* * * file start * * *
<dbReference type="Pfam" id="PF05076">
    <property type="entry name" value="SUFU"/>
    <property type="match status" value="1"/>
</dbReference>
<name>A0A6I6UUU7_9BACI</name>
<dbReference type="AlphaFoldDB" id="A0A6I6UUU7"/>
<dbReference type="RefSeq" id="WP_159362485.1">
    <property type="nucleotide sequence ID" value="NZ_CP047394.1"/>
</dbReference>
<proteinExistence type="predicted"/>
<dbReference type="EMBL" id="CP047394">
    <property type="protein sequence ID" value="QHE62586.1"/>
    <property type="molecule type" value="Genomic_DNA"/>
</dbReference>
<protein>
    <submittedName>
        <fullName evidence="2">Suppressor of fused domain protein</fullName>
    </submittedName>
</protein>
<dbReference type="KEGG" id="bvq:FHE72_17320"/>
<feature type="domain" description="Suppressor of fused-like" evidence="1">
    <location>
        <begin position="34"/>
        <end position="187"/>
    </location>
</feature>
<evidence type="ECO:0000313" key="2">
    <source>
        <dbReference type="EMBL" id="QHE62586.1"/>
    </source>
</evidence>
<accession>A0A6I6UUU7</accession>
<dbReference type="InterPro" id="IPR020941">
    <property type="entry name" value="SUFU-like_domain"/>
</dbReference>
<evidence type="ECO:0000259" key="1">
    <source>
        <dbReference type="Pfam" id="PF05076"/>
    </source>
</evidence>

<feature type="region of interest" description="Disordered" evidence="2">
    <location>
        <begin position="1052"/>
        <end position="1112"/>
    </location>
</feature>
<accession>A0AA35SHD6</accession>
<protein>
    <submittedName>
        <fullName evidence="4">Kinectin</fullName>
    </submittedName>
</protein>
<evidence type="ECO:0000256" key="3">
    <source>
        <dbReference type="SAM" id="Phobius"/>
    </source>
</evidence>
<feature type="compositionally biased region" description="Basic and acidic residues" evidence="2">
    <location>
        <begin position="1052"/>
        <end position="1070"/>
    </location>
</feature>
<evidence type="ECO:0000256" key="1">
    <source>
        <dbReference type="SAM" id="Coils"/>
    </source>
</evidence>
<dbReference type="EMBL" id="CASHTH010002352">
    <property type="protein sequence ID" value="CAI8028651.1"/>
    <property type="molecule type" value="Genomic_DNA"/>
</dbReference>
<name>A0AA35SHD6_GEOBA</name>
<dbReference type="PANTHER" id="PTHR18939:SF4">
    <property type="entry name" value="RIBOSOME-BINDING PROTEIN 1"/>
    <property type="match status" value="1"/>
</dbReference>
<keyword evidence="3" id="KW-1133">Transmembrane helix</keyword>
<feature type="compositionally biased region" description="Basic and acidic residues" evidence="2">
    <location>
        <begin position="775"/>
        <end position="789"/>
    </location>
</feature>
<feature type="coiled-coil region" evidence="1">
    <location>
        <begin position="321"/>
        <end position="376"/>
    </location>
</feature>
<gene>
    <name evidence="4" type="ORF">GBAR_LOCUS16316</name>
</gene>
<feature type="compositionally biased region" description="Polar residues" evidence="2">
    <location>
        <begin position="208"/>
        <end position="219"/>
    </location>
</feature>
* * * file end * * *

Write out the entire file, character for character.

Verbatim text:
<dbReference type="Pfam" id="PF05076">
    <property type="entry name" value="SUFU"/>
    <property type="match status" value="1"/>
</dbReference>
<name>A0A6I6UUU7_9BACI</name>
<dbReference type="AlphaFoldDB" id="A0A6I6UUU7"/>
<dbReference type="RefSeq" id="WP_159362485.1">
    <property type="nucleotide sequence ID" value="NZ_CP047394.1"/>
</dbReference>
<proteinExistence type="predicted"/>
<dbReference type="EMBL" id="CP047394">
    <property type="protein sequence ID" value="QHE62586.1"/>
    <property type="molecule type" value="Genomic_DNA"/>
</dbReference>
<protein>
    <submittedName>
        <fullName evidence="2">Suppressor of fused domain protein</fullName>
    </submittedName>
</protein>
<dbReference type="KEGG" id="bvq:FHE72_17320"/>
<feature type="domain" description="Suppressor of fused-like" evidence="1">
    <location>
        <begin position="34"/>
        <end position="187"/>
    </location>
</feature>
<evidence type="ECO:0000313" key="2">
    <source>
        <dbReference type="EMBL" id="QHE62586.1"/>
    </source>
</evidence>
<accession>A0A6I6UUU7</accession>
<dbReference type="InterPro" id="IPR020941">
    <property type="entry name" value="SUFU-like_domain"/>
</dbReference>
<evidence type="ECO:0000259" key="1">
    <source>
        <dbReference type="Pfam" id="PF05076"/>
    </source>
</evidence>

<feature type="region of interest" description="Disordered" evidence="2">
    <location>
        <begin position="1052"/>
        <end position="1112"/>
    </location>
</feature>
<accession>A0AA35SHD6</accession>
<protein>
    <submittedName>
        <fullName evidence="4">Kinectin</fullName>
    </submittedName>
</protein>
<evidence type="ECO:0000256" key="3">
    <source>
        <dbReference type="SAM" id="Phobius"/>
    </source>
</evidence>
<feature type="compositionally biased region" description="Basic and acidic residues" evidence="2">
    <location>
        <begin position="1052"/>
        <end position="1070"/>
    </location>
</feature>
<evidence type="ECO:0000256" key="1">
    <source>
        <dbReference type="SAM" id="Coils"/>
    </source>
</evidence>
<dbReference type="EMBL" id="CASHTH010002352">
    <property type="protein sequence ID" value="CAI8028651.1"/>
    <property type="molecule type" value="Genomic_DNA"/>
</dbReference>
<name>A0AA35SHD6_GEOBA</name>
<dbReference type="PANTHER" id="PTHR18939:SF4">
    <property type="entry name" value="RIBOSOME-BINDING PROTEIN 1"/>
    <property type="match status" value="1"/>
</dbReference>
<keyword evidence="3" id="KW-1133">Transmembrane helix</keyword>
<feature type="compositionally biased region" description="Basic and acidic residues" evidence="2">
    <location>
        <begin position="775"/>
        <end position="789"/>
    </location>
</feature>
<feature type="coiled-coil region" evidence="1">
    <location>
        <begin position="321"/>
        <end position="376"/>
    </location>
</feature>
<gene>
    <name evidence="4" type="ORF">GBAR_LOCUS16316</name>
</gene>
<feature type="compositionally biased region" description="Polar residues" evidence="2">
    <location>
        <begin position="208"/>
        <end position="219"/>
    </location>
</feature>